When Greg enters the living room at Turbot, the half-drawn curtains and dirty nets make it gloomy and difficult for him to see who it is who's sitting on their sofa. It does not alarm Greg that there is someone there; there are often people popping in and out of Turbot, looking at Olly's old room (sent there by Mr Zabbath, he thinks). But what is curious about this visitor is his pointy hair style: a veritable cone, silhouetted against the fading light. Gradually it dawns on Greg who this is.

            “S-Simon..” he stammers.

            “Yes Algernon, its me,” says Simon calmly. Why has he called me 'Algernon?'- wonders Greg. “We've been waiting here a long time for you, you little pipsqueak.”

            “We?” says Greg.

            “We,” confirms Simon. “Your father and me.” So it was his father's Wolseley that he had seen! Greg struggles with the concept of people from his 'other' life suddenly appearing in this one. Nevertheless he is impressed by the gravity in Simon's voice. He is reminded, maybe, of Margaret Thatcher- though Simon's voice is possibly a semitone higher than the Tory leader's. “Your father,” continues Simon, “has gone home now. Gone home a broken man. Broken by a son who chooses to live in a squat, with a bunch of coons.” This is too much for Greg.

            “Its not a squat!” he shouts. We pay rent for this place!- sometimes.” Then the magnitude of Simon's other insult dawns on Greg. He has called the people he has been hanging-out with for the last three months 'coons'. His friends. His girlfriend. How will Zepp feel if he has overheard this? "Why've you come here, Simon?"

            "Come to take you home me old son. We've decided you can't stay here any more."

            "Why not?" says Greg, as he shrugs his shoulders. This question flummoxes Simon. He has assumed that Greg has stumbled into his current situation against his own will, and is powerless to extricate himself from it without outside help. The idea that Greg may prefer his new life to living in Bury begins to irritate Simon.

            "Look at you. You've got no job. You live...[he pauses to look around] squalor. You've got some kind of shit in your hair. You're going out with a Negro. You haven't even got any socks on!" That was true, Greg is not wearing any socks- socks seem an unnecessary expense for an unemployed man in the middle of a heatwave. Leomi does not mind him not wearing them, anyway. It probably makes his feet smell better. Greg wishes he could get more angry about Simon's insults of Leomi. But he hears them at a time when he thinks their relationship is over. He will not tell Simon this, though.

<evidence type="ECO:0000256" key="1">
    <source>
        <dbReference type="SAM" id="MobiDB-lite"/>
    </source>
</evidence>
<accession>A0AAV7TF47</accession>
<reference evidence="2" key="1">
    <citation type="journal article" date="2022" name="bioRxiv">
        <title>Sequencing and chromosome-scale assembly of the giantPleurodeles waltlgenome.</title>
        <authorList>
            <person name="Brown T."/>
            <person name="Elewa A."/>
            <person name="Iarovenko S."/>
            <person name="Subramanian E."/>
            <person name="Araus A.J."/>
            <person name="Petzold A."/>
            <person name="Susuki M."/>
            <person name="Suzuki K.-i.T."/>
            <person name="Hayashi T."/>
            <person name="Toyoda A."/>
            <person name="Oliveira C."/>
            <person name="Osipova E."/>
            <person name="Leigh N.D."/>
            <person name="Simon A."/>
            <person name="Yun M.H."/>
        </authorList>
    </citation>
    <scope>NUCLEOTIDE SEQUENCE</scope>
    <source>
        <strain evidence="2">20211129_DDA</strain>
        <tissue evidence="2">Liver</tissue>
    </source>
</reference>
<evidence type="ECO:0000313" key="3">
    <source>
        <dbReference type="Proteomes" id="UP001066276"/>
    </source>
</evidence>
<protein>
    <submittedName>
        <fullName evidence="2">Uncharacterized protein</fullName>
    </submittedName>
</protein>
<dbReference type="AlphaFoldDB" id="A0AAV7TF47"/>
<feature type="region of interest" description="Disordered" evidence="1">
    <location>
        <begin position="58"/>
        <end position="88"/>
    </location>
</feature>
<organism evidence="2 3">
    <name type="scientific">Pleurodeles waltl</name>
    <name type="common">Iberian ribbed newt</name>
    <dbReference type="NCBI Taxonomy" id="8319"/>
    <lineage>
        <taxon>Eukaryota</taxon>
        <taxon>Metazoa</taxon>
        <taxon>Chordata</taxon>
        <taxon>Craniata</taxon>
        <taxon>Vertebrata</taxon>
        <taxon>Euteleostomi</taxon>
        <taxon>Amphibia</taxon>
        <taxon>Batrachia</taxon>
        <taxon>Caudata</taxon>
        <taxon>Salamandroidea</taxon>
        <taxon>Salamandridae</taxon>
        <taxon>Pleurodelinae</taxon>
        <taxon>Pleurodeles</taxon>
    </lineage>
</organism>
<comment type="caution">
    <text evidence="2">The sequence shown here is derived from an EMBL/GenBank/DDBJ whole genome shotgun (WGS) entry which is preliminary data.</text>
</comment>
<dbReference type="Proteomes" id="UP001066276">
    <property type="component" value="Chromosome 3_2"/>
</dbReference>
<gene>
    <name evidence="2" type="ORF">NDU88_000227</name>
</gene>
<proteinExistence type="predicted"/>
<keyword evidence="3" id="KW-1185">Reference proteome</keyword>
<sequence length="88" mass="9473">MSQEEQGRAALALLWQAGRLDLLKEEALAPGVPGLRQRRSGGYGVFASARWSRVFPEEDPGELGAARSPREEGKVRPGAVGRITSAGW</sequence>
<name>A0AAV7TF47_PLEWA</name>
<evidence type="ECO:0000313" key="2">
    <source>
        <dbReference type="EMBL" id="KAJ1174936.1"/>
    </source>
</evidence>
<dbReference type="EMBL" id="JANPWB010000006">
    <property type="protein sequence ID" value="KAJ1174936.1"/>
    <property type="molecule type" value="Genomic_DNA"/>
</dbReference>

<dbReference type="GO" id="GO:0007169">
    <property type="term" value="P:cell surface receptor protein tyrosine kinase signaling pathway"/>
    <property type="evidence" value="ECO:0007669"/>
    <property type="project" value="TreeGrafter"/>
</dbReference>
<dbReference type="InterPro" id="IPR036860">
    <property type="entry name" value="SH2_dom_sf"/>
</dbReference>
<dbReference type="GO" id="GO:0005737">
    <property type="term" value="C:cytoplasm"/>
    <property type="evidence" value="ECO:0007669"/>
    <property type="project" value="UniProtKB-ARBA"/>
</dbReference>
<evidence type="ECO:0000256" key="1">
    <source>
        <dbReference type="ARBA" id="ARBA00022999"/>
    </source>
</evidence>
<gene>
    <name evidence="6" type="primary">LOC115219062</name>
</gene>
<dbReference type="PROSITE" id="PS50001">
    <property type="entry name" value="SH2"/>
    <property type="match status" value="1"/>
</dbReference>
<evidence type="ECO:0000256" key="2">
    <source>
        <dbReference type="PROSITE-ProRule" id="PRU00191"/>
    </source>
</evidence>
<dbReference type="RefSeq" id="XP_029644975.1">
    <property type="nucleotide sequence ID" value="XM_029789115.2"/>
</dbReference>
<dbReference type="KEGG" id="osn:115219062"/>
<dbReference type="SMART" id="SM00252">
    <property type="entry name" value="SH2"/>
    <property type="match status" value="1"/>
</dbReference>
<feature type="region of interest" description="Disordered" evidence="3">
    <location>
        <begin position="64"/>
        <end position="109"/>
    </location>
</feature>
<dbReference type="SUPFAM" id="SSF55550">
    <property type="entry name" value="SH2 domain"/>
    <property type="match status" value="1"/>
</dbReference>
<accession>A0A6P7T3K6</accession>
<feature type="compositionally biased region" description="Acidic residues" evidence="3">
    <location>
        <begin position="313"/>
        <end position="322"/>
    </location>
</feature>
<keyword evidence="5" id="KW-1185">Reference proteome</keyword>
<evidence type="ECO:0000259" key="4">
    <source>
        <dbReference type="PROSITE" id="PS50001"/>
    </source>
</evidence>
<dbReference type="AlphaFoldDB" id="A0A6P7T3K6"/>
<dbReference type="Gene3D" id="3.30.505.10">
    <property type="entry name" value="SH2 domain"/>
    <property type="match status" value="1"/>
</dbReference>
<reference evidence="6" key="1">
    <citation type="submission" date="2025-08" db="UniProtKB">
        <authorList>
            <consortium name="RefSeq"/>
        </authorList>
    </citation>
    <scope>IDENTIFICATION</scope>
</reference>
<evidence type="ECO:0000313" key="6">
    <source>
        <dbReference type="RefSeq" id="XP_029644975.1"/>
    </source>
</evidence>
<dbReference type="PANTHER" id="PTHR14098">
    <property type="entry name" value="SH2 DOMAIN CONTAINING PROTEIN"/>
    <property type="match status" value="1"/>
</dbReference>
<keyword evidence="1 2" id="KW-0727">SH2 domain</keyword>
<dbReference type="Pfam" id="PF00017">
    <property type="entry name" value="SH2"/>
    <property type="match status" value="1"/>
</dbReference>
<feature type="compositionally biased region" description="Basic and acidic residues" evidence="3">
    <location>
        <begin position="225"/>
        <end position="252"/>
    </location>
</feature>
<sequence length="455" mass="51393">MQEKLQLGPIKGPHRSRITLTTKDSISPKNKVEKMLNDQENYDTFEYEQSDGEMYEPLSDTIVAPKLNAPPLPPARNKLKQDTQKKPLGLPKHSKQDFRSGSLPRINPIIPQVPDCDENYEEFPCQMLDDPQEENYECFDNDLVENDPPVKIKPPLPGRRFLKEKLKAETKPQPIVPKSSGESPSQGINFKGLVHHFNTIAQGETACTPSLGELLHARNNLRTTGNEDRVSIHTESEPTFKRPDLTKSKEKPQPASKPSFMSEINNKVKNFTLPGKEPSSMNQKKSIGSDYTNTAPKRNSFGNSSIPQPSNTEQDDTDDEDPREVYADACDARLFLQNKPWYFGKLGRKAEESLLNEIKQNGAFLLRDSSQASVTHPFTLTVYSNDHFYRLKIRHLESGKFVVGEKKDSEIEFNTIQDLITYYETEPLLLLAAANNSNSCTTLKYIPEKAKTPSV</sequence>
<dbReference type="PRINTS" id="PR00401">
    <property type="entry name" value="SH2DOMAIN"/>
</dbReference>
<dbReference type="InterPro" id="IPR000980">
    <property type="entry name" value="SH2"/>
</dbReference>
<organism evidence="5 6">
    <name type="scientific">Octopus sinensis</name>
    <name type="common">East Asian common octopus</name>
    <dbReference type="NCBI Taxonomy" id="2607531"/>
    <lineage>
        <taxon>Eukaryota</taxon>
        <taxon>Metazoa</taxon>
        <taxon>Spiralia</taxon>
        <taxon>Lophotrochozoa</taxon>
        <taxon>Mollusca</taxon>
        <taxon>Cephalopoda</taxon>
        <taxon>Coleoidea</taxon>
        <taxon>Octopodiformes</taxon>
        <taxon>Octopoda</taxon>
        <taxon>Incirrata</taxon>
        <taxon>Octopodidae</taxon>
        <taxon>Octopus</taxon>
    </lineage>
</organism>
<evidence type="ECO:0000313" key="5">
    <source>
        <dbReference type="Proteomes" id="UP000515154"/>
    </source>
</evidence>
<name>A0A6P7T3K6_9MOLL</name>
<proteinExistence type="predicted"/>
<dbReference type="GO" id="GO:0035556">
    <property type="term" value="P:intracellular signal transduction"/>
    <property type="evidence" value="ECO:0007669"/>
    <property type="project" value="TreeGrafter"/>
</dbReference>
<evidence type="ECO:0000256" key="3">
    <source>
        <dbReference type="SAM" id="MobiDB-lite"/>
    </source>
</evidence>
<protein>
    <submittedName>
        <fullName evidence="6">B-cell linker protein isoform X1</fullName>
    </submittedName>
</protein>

"You joined the National Front or somethin'?" is the best Greg can come-up with.

            "Think of your old Mum and Dad. Think how they'd be if you roll up with chocolate grandchildren. It'll kill 'em!"

            "It'll only kill them if they keep having to hear people like you spouting your drivel," says Greg, trying hard to raise some enthusiasm for the argument. But because Greg is no longer passionate about Leomi, he is able to stay calm throughout. His calmness angers Simon further, and his neck becomes red, and his voice yet higher-pitched.

            "You haven't even rung them since you've been down here! Not once!" blurts Simon. Then he says "You....You need to be taught a lesson!" He stands-up suddenly. For one crazy moment Greg thinks Simon is about to attack him. Simon probably thinks this as well, but after waving his arms around in the air for a few seconds, he tearfully aims himself at the front door of Turbot, colliding with several things in the semi-darkness as he goes. Greg sees a picture of himself being punched by Mr Whippy, and smirks.

Greg is pleased he did not lose his cool with Simon. Greg always feels guilty after he has lost his temper. Now he is sitting alone in the semi-darkness in Turbot, relatively guilt-free. He shakes his head slowly. The letter he'd written his folks under the influence of the Party Seven was the cause of all this. Evidently, it had so angered his father, he had taken the unprecedented step of driving to London in his wobbly old car. He'd even talked Simon into coming too. It must have taken some hurt for his father to reveal a 'family problem' to a third party. But sod it! That was up to him, wasn't it? He didn’t have to come to London today. Its not Greg's problem that his father takes a racialist view of society, is it? Greg hasn't done anything wrong: he has not been thieving, or taking drugs, or indulging in sexual deviance of any significant kind- had he? No. So Greg decides he must not feel guilty.

            Zepp comes downstairs, and turns the light on. The 40 watt bulb makes little improvement to the gloom. Zepp sounds tired. He has been studying for his business exams, assumes Greg.

            "Who wath that man you were arguing with, Gweg?"

            "His name is Simon. He used to be my friend."

            "Tell me Gweg: what'th a coon?"